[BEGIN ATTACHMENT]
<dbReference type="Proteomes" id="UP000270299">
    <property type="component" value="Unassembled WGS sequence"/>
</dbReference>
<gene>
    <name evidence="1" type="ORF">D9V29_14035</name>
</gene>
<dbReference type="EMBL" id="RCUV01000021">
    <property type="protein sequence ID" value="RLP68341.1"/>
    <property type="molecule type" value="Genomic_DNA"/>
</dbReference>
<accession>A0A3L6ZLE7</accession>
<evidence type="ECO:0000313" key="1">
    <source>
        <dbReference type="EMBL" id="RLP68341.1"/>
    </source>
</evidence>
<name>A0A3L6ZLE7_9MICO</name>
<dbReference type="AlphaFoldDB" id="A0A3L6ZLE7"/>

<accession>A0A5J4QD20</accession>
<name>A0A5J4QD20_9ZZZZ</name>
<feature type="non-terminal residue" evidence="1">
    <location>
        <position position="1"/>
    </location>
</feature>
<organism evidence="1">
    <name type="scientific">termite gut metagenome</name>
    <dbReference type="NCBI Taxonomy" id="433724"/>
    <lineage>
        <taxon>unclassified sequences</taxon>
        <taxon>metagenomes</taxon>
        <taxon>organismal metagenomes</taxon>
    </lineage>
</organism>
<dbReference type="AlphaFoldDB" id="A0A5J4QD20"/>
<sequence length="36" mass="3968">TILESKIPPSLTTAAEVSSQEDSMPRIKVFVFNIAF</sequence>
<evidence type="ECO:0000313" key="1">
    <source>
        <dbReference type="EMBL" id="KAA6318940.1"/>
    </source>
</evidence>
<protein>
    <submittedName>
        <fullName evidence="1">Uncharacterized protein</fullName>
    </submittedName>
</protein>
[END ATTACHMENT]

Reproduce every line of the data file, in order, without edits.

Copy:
<dbReference type="Proteomes" id="UP000270299">
    <property type="component" value="Unassembled WGS sequence"/>
</dbReference>
<gene>
    <name evidence="1" type="ORF">D9V29_14035</name>
</gene>
<dbReference type="EMBL" id="RCUV01000021">
    <property type="protein sequence ID" value="RLP68341.1"/>
    <property type="molecule type" value="Genomic_DNA"/>
</dbReference>
<accession>A0A3L6ZLE7</accession>
<evidence type="ECO:0000313" key="1">
    <source>
        <dbReference type="EMBL" id="RLP68341.1"/>
    </source>
</evidence>
<name>A0A3L6ZLE7_9MICO</name>
<dbReference type="AlphaFoldDB" id="A0A3L6ZLE7"/>

<accession>A0A5J4QD20</accession>
<name>A0A5J4QD20_9ZZZZ</name>
<feature type="non-terminal residue" evidence="1">
    <location>
        <position position="1"/>
    </location>
</feature>
<organism evidence="1">
    <name type="scientific">termite gut metagenome</name>
    <dbReference type="NCBI Taxonomy" id="433724"/>
    <lineage>
        <taxon>unclassified sequences</taxon>
        <taxon>metagenomes</taxon>
        <taxon>organismal metagenomes</taxon>
    </lineage>
</organism>
<dbReference type="AlphaFoldDB" id="A0A5J4QD20"/>
<sequence length="36" mass="3968">TILESKIPPSLTTAAEVSSQEDSMPRIKVFVFNIAF</sequence>
<evidence type="ECO:0000313" key="1">
    <source>
        <dbReference type="EMBL" id="KAA6318940.1"/>
    </source>
</evidence>
<protein>
    <submittedName>
        <fullName evidence="1">Uncharacterized protein</fullName>
    </submittedName>
</protein>